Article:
Multiple auction rounds allow adjustable strategic planning:
The possibility of multiple auction rounds enables whole system long term strategic planning for energy security and accomodating existing and future renewable generators on the grid, as well as enabling electrification of heat and transport. A first round in 2018 might call for 1000 MW x two days storage duration = 48000 MWh energy storage capacity. A second round in 2019 might call for 3000 MW x 48 hours =144000 MWh. A third round in 2020 might call for 6000 MW x 48 hours = 288000 MWh. In this example we would then be able to handle 2 days without 10 GW of wind capacity. Its just an example and grid strategists could obviously tune it as required. There is certainly a need for large scale bulk energy storage as demonstrated by many of our largest wind farms dumping between 10-30% of their annual energy through curtailment when the grid cannot handle their variability – some of those individual wind farms are dumping many thousands of MWh in a single night which is well beyond the capacity of the world’s largest lithium battery, recently reported as 120 MWh.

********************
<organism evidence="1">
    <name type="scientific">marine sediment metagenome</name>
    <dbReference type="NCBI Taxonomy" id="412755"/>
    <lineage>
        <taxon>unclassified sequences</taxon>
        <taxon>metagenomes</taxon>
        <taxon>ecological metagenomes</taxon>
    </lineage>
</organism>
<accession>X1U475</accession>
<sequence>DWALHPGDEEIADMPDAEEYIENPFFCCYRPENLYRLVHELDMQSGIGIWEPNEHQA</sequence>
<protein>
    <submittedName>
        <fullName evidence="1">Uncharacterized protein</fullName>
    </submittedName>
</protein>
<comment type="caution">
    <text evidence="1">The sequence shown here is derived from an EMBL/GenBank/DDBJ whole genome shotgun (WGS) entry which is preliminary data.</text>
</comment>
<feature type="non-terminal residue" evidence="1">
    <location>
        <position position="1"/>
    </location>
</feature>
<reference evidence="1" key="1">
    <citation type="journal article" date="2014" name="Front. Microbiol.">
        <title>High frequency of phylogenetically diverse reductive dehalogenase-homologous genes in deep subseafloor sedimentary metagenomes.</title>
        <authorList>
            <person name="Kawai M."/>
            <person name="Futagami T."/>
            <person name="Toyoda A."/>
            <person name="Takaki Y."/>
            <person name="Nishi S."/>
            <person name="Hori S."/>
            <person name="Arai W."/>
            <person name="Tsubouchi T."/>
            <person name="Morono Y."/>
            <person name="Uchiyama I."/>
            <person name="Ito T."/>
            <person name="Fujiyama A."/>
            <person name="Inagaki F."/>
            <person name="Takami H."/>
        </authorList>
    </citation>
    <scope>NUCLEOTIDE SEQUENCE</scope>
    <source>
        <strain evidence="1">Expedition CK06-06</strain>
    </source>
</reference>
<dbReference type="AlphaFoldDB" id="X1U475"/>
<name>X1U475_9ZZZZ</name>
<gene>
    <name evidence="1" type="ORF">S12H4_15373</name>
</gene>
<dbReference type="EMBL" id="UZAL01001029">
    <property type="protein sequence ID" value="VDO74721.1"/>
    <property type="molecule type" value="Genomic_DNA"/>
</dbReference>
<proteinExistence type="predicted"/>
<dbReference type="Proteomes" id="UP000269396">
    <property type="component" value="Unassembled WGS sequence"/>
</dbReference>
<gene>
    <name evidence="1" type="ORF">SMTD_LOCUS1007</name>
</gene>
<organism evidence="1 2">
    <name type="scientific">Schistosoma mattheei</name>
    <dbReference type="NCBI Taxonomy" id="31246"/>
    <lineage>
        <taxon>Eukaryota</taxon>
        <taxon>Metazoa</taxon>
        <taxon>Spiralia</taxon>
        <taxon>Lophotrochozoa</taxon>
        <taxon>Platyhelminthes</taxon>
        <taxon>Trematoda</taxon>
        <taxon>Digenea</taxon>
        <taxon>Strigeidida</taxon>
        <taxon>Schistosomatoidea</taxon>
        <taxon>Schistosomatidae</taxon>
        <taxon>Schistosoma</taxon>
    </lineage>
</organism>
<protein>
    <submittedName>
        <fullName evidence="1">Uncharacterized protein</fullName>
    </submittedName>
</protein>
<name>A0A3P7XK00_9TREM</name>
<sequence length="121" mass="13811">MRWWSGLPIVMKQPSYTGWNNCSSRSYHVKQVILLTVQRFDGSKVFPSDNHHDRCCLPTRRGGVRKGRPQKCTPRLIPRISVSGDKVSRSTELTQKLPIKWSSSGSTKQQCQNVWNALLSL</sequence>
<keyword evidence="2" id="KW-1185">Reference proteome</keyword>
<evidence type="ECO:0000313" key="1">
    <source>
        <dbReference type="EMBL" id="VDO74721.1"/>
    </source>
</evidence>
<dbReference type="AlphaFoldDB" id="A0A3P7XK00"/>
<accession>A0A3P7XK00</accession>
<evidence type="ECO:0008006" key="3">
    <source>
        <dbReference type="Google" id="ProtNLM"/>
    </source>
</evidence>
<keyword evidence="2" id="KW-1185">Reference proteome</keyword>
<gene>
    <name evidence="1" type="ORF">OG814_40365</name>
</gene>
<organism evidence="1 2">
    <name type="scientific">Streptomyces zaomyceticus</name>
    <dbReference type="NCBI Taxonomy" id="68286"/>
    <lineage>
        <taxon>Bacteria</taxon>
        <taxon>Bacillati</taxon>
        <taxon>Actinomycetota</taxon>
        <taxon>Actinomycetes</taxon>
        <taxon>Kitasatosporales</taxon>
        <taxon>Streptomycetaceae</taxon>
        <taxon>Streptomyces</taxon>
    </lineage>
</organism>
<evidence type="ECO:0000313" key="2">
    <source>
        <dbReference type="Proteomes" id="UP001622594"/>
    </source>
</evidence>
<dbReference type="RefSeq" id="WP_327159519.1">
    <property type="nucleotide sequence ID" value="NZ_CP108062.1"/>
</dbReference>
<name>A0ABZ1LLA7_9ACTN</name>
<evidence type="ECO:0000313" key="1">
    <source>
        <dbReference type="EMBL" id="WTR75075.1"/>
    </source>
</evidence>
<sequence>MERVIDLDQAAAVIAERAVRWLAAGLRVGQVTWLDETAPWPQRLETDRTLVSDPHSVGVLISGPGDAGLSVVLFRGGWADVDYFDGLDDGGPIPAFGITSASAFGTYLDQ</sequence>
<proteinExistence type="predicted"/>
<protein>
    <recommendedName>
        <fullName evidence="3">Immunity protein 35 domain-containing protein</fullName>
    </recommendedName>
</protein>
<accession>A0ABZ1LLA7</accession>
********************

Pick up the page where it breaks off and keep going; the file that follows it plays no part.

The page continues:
No money required up front:
What does this cost? Imagine that the average lower (winning) auction price was £5000 per MWh energy storage capacity. We could imagine the winner(s) might be tried and tested, long life (75-100 year), large scale (such as 1000 – 100000 MWh per single installation) pumped hydro energy storage but the auctions can welcome all energy storage methods – if alternative or innovative energy storage systems can be cheaper for the consumer then let them compete in the auctions. Imagine one or many pumped hydro projects were offered to be built for the first auction of 48000 MWh. This would imply the auction winning competitive investors would get £240 million support toward constructing 48000 MWh capacity. Imagine the actual construction costs were £1200 million for 48000 MWh, then £240 million investor support would amount to a 20% capex reductiion. No money is required up front! I suggest that the money is paid monthly or annually over ten years of operation. If the support for this 48000 MWh is £240 million then this amounts to £24 million per year for ten years, or £500 annually per MWh of energy storage capacity, paid over ten years.